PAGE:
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4 Janelia Publications

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    11/17/17 | Structural basis of bacterial transcription activation.
    Liu B, Hong C, Huang RK, Yu Z, Steitz TA
    Science (New York, N.Y.). 2017 Nov 17;358(6365):947-951. doi: 10.1126/science.aao1923

    In bacteria, the activation of gene transcription at many promoters is simple and only involves a single activator. The cyclic adenosine 3',5'-monophosphate receptor protein (CAP), a classic activator, is able to activate transcription independently through two different mechanisms. Understanding the class I mechanism requires an intact transcription activation complex (TAC) structure at a high resolution. Here we report a high-resolution cryo-electron microscopy structure of an intact Escherichia coli class I TAC containing a CAP dimer, a σ(70)-RNA polymerase (RNAP) holoenzyme, a complete class I CAP-dependent promoter DNA, and a de novo synthesized RNA oligonucleotide. The structure shows how CAP wraps the upstream DNA and how the interactions recruit RNAP. Our study provides a structural basis for understanding how activators activate transcription through the class I recruitment mechanism.

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    08/07/17 | Near-atomic resolution cryoelectron microscopy structure of the 30-fold homooligomeric SpoIIIAG channel essential to spore formation in Bacillus subtilis.
    Zeytuni N, Hong C, Flanagan KA, Worrall LJ, Theiltges KA, Vuckovic M, Huang RK, Massoni SC, Camp AH, Yu Z, Strynadka NC
    Proceedings of the National Academy of Sciences of the United States of America. 2017 Aug 07:. doi: 10.1073/pnas.1704310114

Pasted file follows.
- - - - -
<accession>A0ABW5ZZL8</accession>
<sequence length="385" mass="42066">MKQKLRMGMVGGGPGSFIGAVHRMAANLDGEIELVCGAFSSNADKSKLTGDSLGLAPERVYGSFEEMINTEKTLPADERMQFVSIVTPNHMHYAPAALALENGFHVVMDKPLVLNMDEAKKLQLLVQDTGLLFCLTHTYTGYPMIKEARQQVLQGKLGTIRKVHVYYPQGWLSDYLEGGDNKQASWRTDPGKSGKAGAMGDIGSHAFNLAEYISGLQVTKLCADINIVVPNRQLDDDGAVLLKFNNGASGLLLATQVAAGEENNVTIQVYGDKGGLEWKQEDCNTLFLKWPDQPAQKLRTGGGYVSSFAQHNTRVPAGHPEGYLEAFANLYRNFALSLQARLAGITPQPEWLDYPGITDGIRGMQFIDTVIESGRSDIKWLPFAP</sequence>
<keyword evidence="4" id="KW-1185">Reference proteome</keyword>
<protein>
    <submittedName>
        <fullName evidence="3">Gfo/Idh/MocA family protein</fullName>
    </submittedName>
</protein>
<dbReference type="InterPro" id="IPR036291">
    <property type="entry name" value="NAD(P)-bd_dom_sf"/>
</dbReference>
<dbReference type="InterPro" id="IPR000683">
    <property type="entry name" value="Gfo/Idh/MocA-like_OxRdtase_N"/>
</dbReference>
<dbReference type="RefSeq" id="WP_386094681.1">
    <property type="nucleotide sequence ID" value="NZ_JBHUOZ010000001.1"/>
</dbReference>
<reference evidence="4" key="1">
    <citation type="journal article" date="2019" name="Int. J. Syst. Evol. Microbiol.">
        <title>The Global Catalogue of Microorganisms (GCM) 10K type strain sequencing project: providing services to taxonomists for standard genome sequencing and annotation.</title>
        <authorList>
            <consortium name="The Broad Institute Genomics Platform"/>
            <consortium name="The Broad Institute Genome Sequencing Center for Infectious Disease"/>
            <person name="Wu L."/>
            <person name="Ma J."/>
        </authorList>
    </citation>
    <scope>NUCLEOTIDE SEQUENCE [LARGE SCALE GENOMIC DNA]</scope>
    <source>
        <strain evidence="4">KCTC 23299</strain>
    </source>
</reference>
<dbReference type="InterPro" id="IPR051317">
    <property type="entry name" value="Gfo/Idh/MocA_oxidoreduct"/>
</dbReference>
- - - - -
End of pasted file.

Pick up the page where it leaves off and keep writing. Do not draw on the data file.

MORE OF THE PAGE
Bacterial sporulation allows starving cells to differentiate into metabolically dormant spores that can survive extreme conditions. Following asymmetric division, the mother cell engulfs the forespore, surrounding it with two bilayer membranes. During the engulfment process, an essential channel, the so-called feeding tube apparatus, is thought to cross both membranes to create a direct conduit between the mother cell and the forespore. At least nine proteins are required to create this channel, including SpoIIQ and SpoIIIAA-AH. Here, we present the near-atomic resolution structure of one of these proteins, SpoIIIAG, determined by single-particle cryo-EM. A 3D reconstruction revealed that SpoIIIAG assembles into a large and stable 30-fold symmetric complex with a unique mushroom-like architecture. The complex is collectively composed of three distinctive circular structures: a 60-stranded vertical β-barrel that forms a large inner channel encircled by two concentric rings, one β-mediated and the other formed by repeats of a ring-building motif (RBM) common to the architecture of various dual membrane secretion systems of distinct function. Our near-atomic resolution structure clearly shows that SpoIIIAG exhibits a unique and dramatic adaptation of the RBM fold with a unique β-triangle insertion that assembles into the prominent channel, the dimensions of which suggest the potential passage of large macromolecules between the mother cell and forespore during the feeding process. Indeed, mutation of residues located at key interfaces between monomers of this RBM resulted in severe defects both in vivo and in vitro, providing additional support for this unprecedented structure.